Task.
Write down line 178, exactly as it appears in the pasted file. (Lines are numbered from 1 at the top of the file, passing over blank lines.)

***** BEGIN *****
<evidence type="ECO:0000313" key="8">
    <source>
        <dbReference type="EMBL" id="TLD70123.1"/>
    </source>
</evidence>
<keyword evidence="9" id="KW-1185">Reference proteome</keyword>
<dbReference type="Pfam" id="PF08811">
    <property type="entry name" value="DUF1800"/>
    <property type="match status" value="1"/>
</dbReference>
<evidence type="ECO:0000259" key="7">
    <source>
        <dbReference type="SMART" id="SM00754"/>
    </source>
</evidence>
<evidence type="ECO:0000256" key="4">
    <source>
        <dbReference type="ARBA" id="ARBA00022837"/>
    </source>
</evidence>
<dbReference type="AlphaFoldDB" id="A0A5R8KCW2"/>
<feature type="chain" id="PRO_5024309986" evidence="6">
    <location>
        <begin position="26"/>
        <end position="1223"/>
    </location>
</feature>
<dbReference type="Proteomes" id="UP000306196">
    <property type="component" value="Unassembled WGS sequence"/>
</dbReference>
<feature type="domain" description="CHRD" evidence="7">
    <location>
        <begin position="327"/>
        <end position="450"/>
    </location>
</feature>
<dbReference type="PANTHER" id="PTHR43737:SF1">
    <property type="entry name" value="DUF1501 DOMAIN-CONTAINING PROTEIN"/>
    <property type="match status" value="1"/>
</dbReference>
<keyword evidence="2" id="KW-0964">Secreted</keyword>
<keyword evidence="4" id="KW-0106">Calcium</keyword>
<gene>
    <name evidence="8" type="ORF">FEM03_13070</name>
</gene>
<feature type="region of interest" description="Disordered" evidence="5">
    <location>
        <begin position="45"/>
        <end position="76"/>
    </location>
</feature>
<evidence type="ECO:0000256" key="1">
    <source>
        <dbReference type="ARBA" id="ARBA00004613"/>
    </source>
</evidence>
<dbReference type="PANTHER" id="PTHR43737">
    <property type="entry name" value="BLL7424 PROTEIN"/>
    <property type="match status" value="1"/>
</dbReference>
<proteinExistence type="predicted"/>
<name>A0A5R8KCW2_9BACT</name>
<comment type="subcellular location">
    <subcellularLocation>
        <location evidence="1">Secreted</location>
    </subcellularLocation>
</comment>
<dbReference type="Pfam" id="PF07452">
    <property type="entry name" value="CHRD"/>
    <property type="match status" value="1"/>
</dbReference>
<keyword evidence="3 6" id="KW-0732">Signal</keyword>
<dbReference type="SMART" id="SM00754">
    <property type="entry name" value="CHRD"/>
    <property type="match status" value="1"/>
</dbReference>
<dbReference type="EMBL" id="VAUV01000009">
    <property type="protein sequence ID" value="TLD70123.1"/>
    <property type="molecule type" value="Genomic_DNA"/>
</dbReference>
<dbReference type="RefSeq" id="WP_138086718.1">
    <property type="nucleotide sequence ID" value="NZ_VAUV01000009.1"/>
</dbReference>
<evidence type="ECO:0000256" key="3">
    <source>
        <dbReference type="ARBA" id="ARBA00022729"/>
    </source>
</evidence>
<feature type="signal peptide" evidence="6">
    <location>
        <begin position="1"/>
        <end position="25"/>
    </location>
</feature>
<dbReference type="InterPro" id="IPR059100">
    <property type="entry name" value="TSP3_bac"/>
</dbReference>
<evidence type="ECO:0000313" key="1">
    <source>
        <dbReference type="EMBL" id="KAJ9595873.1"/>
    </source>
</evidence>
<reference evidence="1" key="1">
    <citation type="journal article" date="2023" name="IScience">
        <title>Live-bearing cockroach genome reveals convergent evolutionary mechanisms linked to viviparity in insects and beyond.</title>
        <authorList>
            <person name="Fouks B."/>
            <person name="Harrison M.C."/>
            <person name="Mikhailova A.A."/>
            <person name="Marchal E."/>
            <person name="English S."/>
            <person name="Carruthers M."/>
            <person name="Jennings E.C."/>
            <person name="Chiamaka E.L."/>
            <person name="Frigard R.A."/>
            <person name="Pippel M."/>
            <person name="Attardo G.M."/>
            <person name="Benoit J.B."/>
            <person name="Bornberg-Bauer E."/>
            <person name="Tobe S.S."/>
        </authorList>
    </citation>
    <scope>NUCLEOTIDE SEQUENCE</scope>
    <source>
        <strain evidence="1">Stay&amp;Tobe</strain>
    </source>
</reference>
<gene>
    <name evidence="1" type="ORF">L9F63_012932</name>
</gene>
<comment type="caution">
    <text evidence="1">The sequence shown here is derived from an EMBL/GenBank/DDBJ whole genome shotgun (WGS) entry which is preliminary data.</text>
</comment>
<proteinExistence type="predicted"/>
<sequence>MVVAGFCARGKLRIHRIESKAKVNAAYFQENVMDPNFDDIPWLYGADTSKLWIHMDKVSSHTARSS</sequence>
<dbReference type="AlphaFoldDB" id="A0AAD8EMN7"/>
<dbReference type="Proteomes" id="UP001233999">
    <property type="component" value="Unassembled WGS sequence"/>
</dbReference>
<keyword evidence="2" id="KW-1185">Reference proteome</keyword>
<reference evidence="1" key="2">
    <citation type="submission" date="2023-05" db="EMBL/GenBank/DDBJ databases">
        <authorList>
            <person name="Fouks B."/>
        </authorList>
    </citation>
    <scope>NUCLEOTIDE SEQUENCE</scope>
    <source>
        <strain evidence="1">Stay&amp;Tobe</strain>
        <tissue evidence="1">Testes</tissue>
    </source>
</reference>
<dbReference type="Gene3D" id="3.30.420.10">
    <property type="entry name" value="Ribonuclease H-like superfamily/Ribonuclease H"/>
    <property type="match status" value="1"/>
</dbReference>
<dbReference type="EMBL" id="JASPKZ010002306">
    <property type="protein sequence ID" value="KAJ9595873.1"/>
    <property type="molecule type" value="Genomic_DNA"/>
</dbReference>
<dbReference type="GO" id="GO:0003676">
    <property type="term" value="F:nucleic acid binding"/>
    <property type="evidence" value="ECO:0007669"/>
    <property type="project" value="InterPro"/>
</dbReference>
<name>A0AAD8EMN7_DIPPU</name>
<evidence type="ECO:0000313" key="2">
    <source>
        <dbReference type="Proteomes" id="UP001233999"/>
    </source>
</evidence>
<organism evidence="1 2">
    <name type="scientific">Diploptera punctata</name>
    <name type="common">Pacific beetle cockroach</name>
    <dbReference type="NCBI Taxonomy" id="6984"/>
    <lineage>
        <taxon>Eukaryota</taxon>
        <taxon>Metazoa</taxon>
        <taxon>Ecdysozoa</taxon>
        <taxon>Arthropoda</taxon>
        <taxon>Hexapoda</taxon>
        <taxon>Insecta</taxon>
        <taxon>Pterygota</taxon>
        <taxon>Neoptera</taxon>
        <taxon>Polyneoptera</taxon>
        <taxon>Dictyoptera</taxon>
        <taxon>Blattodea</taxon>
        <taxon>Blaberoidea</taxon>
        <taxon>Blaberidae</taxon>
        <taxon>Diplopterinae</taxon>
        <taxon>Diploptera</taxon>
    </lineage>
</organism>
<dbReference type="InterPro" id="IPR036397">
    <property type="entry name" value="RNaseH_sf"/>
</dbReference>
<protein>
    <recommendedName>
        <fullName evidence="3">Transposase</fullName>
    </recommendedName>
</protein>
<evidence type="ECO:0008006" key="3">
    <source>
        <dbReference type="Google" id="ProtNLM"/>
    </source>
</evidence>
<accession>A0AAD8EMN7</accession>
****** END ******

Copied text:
        <taxon>Metazoa</taxon>